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Answers to end-of-chapter questions

Chapter 29
Examiners tip
The Applications of chemistry section involves less knowledge to recall than the other sections of the syllabus, but it does contain ideas and skills that you must learn how to apply. Practise these questions, and the check-up questions in the text, until you are confident in applying ideas and skills. Questions 4, 5, 6 and 7 are good examples of this. You may not have encountered compounds B, C, D, and E before, and you are certainly not expected to recognise their mass spectra, or to be able to recall the answers to the questions here. But you should be able to use the ideas and skills that you have learned, in order to get the correct answers to the questions.

e anabolic steroids are non-polar compounds that are volatile; [1] the amounts present are small and gasliquid chromatography is very sensitive [1] f the compounds can be identified immediately by their fragmentation patterns; [1] compare results to database or there is no need for running standards in order to identify the unknowns [1] g they are large compounds with large relative molecular masses; [1] they have high boiling points and therefore are not volatile enough for separation using this method [1] Total = 21

1 a i due to CH3+ ii due to OH+ iii due to CH2OH+ iv due to CH3CO+ v due to CH3COCH2+ vi due to HOCH2CO+ b m/e = 74 2 a A = recorder response B = time of injection C = retention time b total area = (1 2 2 50) + (1 2 1 80) + (1 2 2 60) = 150 percentage of pentan-1-ol = 50 100% 150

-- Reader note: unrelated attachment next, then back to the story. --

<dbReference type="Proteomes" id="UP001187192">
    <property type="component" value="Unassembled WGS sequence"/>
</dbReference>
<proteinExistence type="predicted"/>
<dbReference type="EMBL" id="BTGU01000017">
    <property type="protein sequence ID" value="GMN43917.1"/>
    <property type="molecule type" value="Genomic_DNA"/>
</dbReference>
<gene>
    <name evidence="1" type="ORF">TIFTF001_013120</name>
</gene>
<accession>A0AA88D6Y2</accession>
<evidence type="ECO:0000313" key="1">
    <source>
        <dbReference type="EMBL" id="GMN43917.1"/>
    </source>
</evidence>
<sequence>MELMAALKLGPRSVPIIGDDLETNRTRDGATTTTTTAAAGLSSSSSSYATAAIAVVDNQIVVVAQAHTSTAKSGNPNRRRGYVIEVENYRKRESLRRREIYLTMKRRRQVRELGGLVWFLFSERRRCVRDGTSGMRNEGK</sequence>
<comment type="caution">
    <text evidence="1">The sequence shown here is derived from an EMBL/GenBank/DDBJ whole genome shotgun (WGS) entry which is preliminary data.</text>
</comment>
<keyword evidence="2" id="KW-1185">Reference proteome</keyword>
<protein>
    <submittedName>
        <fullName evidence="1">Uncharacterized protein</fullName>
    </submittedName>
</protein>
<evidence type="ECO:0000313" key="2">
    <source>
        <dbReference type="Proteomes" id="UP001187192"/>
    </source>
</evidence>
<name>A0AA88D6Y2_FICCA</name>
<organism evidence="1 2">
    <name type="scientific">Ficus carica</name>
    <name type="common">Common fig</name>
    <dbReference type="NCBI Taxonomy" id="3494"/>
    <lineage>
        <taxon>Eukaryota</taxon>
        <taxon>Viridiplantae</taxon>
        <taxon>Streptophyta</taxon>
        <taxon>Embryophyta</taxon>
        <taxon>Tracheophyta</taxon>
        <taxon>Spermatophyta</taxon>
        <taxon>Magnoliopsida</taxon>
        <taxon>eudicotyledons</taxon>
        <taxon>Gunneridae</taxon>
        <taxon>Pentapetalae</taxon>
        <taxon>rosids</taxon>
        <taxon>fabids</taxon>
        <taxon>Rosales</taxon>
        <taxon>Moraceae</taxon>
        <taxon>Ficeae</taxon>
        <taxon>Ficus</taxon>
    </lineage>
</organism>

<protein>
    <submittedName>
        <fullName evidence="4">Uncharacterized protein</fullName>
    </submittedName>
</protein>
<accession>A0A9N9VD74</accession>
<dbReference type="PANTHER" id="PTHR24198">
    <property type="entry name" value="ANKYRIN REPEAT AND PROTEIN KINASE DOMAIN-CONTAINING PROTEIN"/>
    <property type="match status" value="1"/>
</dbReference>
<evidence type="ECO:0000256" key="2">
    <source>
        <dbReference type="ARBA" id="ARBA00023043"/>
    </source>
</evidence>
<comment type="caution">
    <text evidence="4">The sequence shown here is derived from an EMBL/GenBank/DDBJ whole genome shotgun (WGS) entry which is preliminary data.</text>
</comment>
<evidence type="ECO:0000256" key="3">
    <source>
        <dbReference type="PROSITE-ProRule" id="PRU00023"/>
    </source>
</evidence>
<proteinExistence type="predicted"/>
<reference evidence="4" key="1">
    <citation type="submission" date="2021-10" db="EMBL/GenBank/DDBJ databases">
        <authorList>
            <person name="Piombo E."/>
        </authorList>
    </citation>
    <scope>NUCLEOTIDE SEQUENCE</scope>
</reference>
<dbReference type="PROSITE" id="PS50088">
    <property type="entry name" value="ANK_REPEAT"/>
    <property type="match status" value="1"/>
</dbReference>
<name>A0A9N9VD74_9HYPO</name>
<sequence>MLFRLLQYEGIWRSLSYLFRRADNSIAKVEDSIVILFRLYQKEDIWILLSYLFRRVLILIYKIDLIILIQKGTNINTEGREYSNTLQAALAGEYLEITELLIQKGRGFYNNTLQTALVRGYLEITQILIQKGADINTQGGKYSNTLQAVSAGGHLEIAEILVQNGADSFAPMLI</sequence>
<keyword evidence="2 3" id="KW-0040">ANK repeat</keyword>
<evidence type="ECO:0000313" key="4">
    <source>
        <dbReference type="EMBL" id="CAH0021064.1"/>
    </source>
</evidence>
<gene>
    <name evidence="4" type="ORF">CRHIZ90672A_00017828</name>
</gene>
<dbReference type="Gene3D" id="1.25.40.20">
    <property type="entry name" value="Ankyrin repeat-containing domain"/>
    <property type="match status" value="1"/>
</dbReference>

[1] [1] [1] [1] [1] [1] [1] Total = 7 [1] [1] [1] [1] [1] [1] [1] [1] [1] [1] [1] [1] [1] [1] [1]

= 33.3% c the stationary phase is non-polar; the less polar compounds are adsorbed more strongly on the column and have longer retention times; octane has more electrons than pentane so stronger van der Waals forces between octane and column d i The order would be reversed/changed (and overall retention times would increase). ii The pentan-1-ol is the most polar molecule  and would be retained the longest.
AS and A Level Chemistry Cambridge University Press

3 a The sample is spotted onto paper at the marked point and then placed in solvent 1 [1] and the chromatogram is run in solvent 1. [1] The paper is taken out and turned through 90 [1] and is then run again in solvent 2. [1] b C, D and E [1] A and G [1] c made visible by using ninhydrin spray [1] 2.7 d i Rf = = 0.75 [1] 3.6 0.9 ii Rf = = 0.225 [1] 4.0 e A and C [1] 3.0 f i Rf (X) = = 0.214 [1] 14.0 8.0  Rf (Y) = = 0.571 [1] 14.0 10.0  Rf (Z) = = 0.714 [1] 14.0 ii Mobile phase is solvent used; [1]  stationary phase is water between the cellulose fibres of the paper. [1]  The amino acids are partitioned between the stationary phase and the mobile phase. [1]  The more soluble the amino acid is in the mobile phase, the further up the paper it moves / the distance an amino acid moves up the paper depends on its relative solubility in the mobile and stationary phases. [1] Total = 17
Answers to end-of-chapter questions: Chapter 29

4 a Element Percentage Mass in 100g Number of moles Relative number of atoms

carbon 62.1 62.1 g 62.1 = 5.18 12.0 5.18 =3 1.73 [1] [1] [1] [1]

hydrogen 10.3 10.3 g 10.3 = 10.3 1.0 10.3 =6 1.73

oxygen 27.6 27.6 g 27.6 = 1.73 16.0 1.73 =1 1.73 [1]

empirical formula = C3H6O b molecular mass is 58 empirical formula mass = molecular mass, therefore the molecular formula = C3H6O c i H O H
H C H H H C H H C H C H C C H O propanal H propanone

b the m/e value for the penultimate peak on the mass spectrum = 106 [1] this is twice the empirical formula mass, so the molecular formula is C8H10 [1] c i H H H
H C H C H H H C HH H H C H

[1] ii
H H C H H C H H C H H C H H

H C

H C H